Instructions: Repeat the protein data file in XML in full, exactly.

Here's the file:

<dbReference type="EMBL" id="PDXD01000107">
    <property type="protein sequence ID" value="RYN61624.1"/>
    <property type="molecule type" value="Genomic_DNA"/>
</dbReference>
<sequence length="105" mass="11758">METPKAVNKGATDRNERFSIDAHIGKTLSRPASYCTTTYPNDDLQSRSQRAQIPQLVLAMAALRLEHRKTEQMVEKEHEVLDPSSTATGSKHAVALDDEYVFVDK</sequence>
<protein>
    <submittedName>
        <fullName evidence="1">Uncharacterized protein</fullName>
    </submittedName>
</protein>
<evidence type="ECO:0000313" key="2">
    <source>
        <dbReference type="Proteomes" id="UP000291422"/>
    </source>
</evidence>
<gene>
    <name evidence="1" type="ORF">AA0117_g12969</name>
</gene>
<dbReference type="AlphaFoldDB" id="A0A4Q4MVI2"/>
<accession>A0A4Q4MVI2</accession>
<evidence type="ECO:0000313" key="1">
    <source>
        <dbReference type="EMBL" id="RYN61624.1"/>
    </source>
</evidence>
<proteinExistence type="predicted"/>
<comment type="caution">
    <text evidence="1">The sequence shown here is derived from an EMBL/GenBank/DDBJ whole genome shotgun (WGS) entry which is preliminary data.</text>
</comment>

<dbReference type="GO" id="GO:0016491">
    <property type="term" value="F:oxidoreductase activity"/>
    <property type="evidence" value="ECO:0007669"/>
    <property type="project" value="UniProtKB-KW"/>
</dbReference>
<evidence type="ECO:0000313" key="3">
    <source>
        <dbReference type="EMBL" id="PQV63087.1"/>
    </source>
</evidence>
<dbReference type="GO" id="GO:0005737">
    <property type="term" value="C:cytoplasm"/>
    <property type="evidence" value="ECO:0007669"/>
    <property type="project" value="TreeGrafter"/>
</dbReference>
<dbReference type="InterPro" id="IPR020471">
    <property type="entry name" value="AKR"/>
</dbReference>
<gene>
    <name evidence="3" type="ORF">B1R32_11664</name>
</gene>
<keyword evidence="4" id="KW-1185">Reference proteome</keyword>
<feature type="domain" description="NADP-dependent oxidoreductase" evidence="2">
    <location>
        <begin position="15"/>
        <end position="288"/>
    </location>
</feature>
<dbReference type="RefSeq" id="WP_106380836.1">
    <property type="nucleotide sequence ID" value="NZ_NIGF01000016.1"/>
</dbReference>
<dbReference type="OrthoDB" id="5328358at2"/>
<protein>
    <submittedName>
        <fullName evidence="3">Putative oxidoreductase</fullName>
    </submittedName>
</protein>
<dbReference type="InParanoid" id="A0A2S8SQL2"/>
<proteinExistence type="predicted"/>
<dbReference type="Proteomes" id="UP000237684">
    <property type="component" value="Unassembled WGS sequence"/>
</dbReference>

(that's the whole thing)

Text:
<dbReference type="EMBL" id="PDXD01000107">
    <property type="protein sequence ID" value="RYN61624.1"/>
    <property type="molecule type" value="Genomic_DNA"/>
</dbReference>
<sequence length="105" mass="11758">METPKAVNKGATDRNERFSIDAHIGKTLSRPASYCTTTYPNDDLQSRSQRAQIPQLVLAMAALRLEHRKTEQMVEKEHEVLDPSSTATGSKHAVALDDEYVFVDK</sequence>
<protein>
    <submittedName>
        <fullName evidence="1">Uncharacterized protein</fullName>
    </submittedName>
</protein>
<evidence type="ECO:0000313" key="2">
    <source>
        <dbReference type="Proteomes" id="UP000291422"/>
    </source>
</evidence>
<gene>
    <name evidence="1" type="ORF">AA0117_g12969</name>
</gene>
<dbReference type="AlphaFoldDB" id="A0A4Q4MVI2"/>
<accession>A0A4Q4MVI2</accession>
<evidence type="ECO:0000313" key="1">
    <source>
        <dbReference type="EMBL" id="RYN61624.1"/>
    </source>
</evidence>
<proteinExistence type="predicted"/>
<comment type="caution">
    <text evidence="1">The sequence shown here is derived from an EMBL/GenBank/DDBJ whole genome shotgun (WGS) entry which is preliminary data.</text>
</comment>

<dbReference type="GO" id="GO:0016491">
    <property type="term" value="F:oxidoreductase activity"/>
    <property type="evidence" value="ECO:0007669"/>
    <property type="project" value="UniProtKB-KW"/>
</dbReference>
<evidence type="ECO:0000313" key="3">
    <source>
        <dbReference type="EMBL" id="PQV63087.1"/>
    </source>
</evidence>
<dbReference type="GO" id="GO:0005737">
    <property type="term" value="C:cytoplasm"/>
    <property type="evidence" value="ECO:0007669"/>
    <property type="project" value="TreeGrafter"/>
</dbReference>
<dbReference type="InterPro" id="IPR020471">
    <property type="entry name" value="AKR"/>
</dbReference>
<gene>
    <name evidence="3" type="ORF">B1R32_11664</name>
</gene>
<keyword evidence="4" id="KW-1185">Reference proteome</keyword>
<feature type="domain" description="NADP-dependent oxidoreductase" evidence="2">
    <location>
        <begin position="15"/>
        <end position="288"/>
    </location>
</feature>
<dbReference type="RefSeq" id="WP_106380836.1">
    <property type="nucleotide sequence ID" value="NZ_NIGF01000016.1"/>
</dbReference>
<dbReference type="OrthoDB" id="5328358at2"/>
<protein>
    <submittedName>
        <fullName evidence="3">Putative oxidoreductase</fullName>
    </submittedName>
</protein>
<dbReference type="InParanoid" id="A0A2S8SQL2"/>
<proteinExistence type="predicted"/>
<dbReference type="Proteomes" id="UP000237684">
    <property type="component" value="Unassembled WGS sequence"/>
</dbReference>